How Much Should A Carryout Bag Cost?

What should the minimum charge for a paper (or reusable) carryout bag be?  That's a popular question among cities developing plastic bag reduction ordinances.

Per-bag charges have proven to be the best way to reduce single-use carryout bag consumption.  Charges either apply to all carryout bags or, under "second generation plastic bag bans," to paper bags (and sometimes to reusable bags as well).*  The thinking behind this is that plastic bag ordinances are generally focused on reducing carryout bag consumption overall and banning one product often means that people will just grab the next available free option.  These small charges on paper carryout bags have led to tremendous results.

Ten cents per bag is the most prolific charge amount in California, but several (about a fifth) of these cities opted to add a step up to 25 cents per bag after a year.  The first of of those cities was the City of San Jose in the San Francisco Bay Area.  City of San Jose's jump from 10 cents to 25 cents was set to take effect on January 1, 2014, but the City Council amended the ordinance in October 2013 to keep the charge at 10 cents.  The official press release from the City of San Jose notes:

The ordinance and the bag fee have been effective in reducing plastic bag litter by 89 percent in storm drain systems, 60 percent in creeks and rivers, and 59 percent in San José streets and neighborhoods according to a 2012 survey, compared to data collected prior to the ordinance.

San José sets a minimum bag charge, but a retailer may choose to charge more. Retailers retain all proceeds from the sale of the paper bags. As for all cities in the Bay Area, the current San Francisco Bay Municipal Regional Stormwater Permit requires the City of San José to reduce trash from the storm drain system and entering local creeks by 40 percent in 2014, 70 percent by 2017, and 100 percent by 2022.

This is encouraging news in that it shows 10 cents is enough to make a huge difference in consumer behavior.  In fact, Washington DC's 5 cent charge on all single-use carryout bags led to an immediate 60% reduction, which was a much bigger change than was expected at the time for such a small charge.  Prior to that, the common thinking was that larger charges like Ireland's 22 euro cent levy that led to an over 90% reduction in plastic bag consumption (as well as plastic bag litter), were needed to show any notable change.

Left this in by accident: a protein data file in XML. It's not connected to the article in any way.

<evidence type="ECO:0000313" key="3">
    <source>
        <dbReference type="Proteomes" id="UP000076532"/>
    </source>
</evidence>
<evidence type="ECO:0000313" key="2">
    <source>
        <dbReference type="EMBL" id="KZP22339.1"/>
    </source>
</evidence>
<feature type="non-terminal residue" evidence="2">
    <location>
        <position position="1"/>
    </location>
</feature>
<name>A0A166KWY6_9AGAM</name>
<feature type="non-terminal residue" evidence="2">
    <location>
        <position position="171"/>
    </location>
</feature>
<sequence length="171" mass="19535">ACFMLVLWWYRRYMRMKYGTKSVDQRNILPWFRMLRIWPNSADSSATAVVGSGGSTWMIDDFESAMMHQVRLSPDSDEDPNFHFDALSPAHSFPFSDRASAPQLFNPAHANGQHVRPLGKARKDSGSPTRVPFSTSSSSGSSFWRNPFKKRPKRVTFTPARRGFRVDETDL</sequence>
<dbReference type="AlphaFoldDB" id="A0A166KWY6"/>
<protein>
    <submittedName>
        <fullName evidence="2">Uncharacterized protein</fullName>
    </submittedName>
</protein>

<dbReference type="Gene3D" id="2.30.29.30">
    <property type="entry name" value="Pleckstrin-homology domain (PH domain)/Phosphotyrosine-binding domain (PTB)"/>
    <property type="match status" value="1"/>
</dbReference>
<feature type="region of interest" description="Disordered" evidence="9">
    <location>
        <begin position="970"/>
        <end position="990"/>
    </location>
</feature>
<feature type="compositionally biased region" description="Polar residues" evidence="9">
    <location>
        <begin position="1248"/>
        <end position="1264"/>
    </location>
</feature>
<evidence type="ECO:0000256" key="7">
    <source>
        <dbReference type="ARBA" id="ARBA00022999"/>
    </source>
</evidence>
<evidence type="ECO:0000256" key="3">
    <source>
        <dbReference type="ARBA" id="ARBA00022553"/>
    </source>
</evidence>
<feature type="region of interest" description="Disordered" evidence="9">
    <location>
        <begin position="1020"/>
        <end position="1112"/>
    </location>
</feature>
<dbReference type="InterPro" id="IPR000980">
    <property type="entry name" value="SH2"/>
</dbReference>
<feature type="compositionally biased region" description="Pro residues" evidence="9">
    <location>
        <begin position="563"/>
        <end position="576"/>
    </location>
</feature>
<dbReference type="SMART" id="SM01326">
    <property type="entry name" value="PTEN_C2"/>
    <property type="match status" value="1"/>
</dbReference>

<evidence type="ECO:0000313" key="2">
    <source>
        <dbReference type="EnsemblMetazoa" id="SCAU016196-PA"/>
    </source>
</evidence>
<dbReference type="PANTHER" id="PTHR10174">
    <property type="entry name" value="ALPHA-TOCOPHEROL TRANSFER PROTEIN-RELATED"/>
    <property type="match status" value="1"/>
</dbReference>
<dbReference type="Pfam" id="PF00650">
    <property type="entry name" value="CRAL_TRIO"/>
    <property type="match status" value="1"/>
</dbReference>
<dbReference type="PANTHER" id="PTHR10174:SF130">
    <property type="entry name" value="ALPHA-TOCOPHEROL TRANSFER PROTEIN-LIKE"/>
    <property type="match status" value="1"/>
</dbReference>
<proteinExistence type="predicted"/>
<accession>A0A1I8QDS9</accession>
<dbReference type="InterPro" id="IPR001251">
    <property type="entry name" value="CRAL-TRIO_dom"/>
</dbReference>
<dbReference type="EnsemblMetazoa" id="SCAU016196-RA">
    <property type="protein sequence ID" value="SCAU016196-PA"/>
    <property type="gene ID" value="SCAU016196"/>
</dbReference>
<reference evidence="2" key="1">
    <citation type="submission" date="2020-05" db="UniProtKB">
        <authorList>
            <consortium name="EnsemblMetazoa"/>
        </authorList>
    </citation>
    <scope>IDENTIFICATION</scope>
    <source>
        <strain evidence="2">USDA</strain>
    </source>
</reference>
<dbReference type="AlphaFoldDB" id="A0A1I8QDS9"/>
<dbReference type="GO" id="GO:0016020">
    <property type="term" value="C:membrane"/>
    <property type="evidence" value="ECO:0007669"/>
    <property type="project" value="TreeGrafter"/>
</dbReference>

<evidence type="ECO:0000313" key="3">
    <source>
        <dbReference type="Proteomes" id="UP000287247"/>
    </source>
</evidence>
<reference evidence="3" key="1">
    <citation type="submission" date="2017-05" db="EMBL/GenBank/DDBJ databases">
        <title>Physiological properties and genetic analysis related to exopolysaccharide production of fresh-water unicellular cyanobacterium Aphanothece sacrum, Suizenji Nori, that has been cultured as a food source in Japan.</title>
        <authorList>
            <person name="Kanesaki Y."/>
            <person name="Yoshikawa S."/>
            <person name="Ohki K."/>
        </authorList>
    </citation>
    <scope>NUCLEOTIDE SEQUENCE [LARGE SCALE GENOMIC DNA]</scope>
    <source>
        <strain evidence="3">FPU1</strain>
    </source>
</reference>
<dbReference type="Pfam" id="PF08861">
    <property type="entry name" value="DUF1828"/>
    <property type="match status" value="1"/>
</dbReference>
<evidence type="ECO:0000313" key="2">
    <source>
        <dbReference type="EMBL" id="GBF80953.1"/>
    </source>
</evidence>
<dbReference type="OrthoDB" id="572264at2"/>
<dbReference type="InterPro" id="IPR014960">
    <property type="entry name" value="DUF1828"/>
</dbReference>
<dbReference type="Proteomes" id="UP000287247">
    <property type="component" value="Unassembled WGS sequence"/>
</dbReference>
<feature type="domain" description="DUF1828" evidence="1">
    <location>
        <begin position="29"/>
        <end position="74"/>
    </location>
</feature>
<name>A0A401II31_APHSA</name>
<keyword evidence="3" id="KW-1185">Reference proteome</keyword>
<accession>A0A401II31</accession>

Several other cities in the San Francisco Bay Area adopted ordinances with bag charges that increase from 10 to 25 cents on January 1, 2015.  For example Alameda County's ordinance includes this clause:

On or after January 1, 2015, a Store may make available for sale to a Customer a Recycled Paper Bag or a Reusable Bag for a minimum price of twenty-five cents ($0.25). This restriction, however, shall not apply if the Authority finds, after January 1, 2014, that the Ordinance has achieved its goal to substantially reduce the environmental impacts of the use of Single Use Carryout Bags, in which case the minimum ten cents ($0.10) per bag price provided in Section 4(b) shall apply.

Several Santa Clara County and San Mateo County cities include an increase to 25 cents in 2015 but do not include the explicit option to rescind the increase upon certain findings (although that could certainly still happen).  For example the City of Cupertino's ordinance includes this clause:

B.     Effective October 1, 2013 a retail establishment may only make recycled paper bags available to customers if the retailer charges a minimum of ten cents.   Reusable bags may be given by retailer without charge.

C.     Effective January 1, 2015 a retail establishment may only make recycled paper bags  or reusable  bags  available  to  customers  if  the retailer  charges  a  minimum  of twenty‐five cents.

It is yet to be known whether any of these other cities will maintain the 25 cent step-up. Arguably a larger charge will lead to an even more significant reduction in carryout bag consumption – perhaps closer to Ireland's 90% reduction. As of now, 10 cents seems like a good option.  The New York City Council is currently considering a bill that would require a 10 cent charge on all carryout bags.

* For more insight into why reusable bags should be charged for as well, please see the previous blog post entitled The big question: What does “Reusable Bag” mean?